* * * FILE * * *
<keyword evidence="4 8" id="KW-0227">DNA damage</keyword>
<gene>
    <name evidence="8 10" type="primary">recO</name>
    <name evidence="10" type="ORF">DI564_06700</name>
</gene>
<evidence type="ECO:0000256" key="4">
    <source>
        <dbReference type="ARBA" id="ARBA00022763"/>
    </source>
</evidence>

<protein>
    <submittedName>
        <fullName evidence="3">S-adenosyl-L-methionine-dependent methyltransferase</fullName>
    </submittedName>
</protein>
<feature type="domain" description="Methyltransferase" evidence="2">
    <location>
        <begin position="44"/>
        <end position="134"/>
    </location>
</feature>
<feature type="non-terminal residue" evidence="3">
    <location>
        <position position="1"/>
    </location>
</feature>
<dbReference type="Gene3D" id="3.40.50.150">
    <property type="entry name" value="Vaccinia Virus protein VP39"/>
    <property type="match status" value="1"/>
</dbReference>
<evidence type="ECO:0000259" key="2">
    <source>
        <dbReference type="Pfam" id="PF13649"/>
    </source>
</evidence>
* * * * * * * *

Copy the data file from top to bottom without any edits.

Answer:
<keyword evidence="4 8" id="KW-0227">DNA damage</keyword>
<gene>
    <name evidence="8 10" type="primary">recO</name>
    <name evidence="10" type="ORF">DI564_06700</name>
</gene>
<evidence type="ECO:0000256" key="4">
    <source>
        <dbReference type="ARBA" id="ARBA00022763"/>
    </source>
</evidence>

<protein>
    <submittedName>
        <fullName evidence="3">S-adenosyl-L-methionine-dependent methyltransferase</fullName>
    </submittedName>
</protein>
<feature type="domain" description="Methyltransferase" evidence="2">
    <location>
        <begin position="44"/>
        <end position="134"/>
    </location>
</feature>
<feature type="non-terminal residue" evidence="3">
    <location>
        <position position="1"/>
    </location>
</feature>
<dbReference type="Gene3D" id="3.40.50.150">
    <property type="entry name" value="Vaccinia Virus protein VP39"/>
    <property type="match status" value="1"/>
</dbReference>
<evidence type="ECO:0000259" key="2">
    <source>
        <dbReference type="Pfam" id="PF13649"/>
    </source>
</evidence>